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Obsolete Design Puts 1 in 5 Storage Wells at Risk A study from the Harvard T.H. Chan School of Public Health says that obsolete wells operate in 19 states, across 160 facilities, encompassing more t

Posted June 10, 2017 12:00 AM by Engineering360 eNewsletter

A study from the Harvard T.H. Chan School of Public Health says that obsolete wells operate in 19 states, across 160 facilities, encompassing more than half of the total working gas capacity in the U.S. These obsolete wells are at risk of leaks.


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#1

Re: Obsolete Design Puts 1 in 5 Storage Wells at Risk A study from the Harvard T.H. Chan School of Public Health says that obsolete wells operate in 19 states, across 160 facilities, encompassing more t

06/12/2017 8:56 PM

As someone who has actually worked in the fraccing industry long enough to get a good understanding of at least the basic in and outs of things this is what bugs me.

The oil industry as a whole, like most every industry now, wastes enough money pandering to what-if worst case scenario prevention to pay for the vast majority of all the necessary upkeep, update and new systems installation work to keep such wells as the ones mentioned here down at near zero concern level issues.

The top waste of money in environmentalism is what's best described as EPT (Environmental Protection Theater) that is, that largely pointless theatrical work that serves no real valid purpose the vast majority of the time. It does not in fact help the environment but often does more harm than had it not been implemented at all because it's a useless concept put out in the actual environment that ultimately doesn't do anything too much of the time.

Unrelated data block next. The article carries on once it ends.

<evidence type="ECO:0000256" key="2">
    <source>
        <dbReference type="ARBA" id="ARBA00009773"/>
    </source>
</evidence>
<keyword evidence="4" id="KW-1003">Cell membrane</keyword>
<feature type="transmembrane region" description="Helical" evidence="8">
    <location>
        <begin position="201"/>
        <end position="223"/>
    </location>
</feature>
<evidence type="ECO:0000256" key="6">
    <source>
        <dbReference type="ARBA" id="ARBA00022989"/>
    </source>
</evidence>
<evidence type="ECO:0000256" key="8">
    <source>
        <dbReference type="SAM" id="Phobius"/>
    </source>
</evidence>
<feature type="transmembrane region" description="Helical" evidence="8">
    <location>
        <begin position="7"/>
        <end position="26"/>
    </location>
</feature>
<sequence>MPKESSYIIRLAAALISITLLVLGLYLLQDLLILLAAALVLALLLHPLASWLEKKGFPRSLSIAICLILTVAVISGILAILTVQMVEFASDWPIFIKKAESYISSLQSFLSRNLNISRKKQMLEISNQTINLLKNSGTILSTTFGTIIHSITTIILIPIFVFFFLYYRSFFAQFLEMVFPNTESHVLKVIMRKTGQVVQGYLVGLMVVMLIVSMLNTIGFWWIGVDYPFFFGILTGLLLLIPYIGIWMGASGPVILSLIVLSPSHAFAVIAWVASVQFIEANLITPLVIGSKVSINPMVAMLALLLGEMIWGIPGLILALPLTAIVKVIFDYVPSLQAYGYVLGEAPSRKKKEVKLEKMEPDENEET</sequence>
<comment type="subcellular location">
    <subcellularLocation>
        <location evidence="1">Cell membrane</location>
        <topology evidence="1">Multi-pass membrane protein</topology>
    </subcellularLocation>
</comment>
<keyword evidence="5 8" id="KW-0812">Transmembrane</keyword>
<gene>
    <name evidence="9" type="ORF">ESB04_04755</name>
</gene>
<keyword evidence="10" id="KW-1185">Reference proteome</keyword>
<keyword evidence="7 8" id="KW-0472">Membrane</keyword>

It looks like it might be doing something and in theory there is a very slim chance it could actually do something if a problem did occur but for the majority of the time it's just good money and resources on stupid purposeless displays of nothing of value.

Having the potential to prevent a what if, a barely definable scenario of extremely low probability of happening plus the low chance for its safeguard actually working correctly, placed back to back and all at a huge financial cost of money that could have been used to fix actual real known issues before they became worse.

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#2
In reply to #1

Re: Obsolete Design Puts 1 in 5 Storage Wells at Risk A study from the Harvard T.H. Chan School of Public Health says that obsolete wells operate in 19 states, across 160 facilities, encompassing more t

06/14/2017 12:42 AM

Honestly I think wells created before 1917 do pose a higher risk. On the other hand they have been operating longer than someone would expect or vouch for.

Safety is not a thing to be taken lightly. The two barrier method has merits to save lifes and prevent extensive losses.

The article does not deserve your rant as it is more focused on operational losses and not the environment, unless you count evacuation of cities to the environmental damage.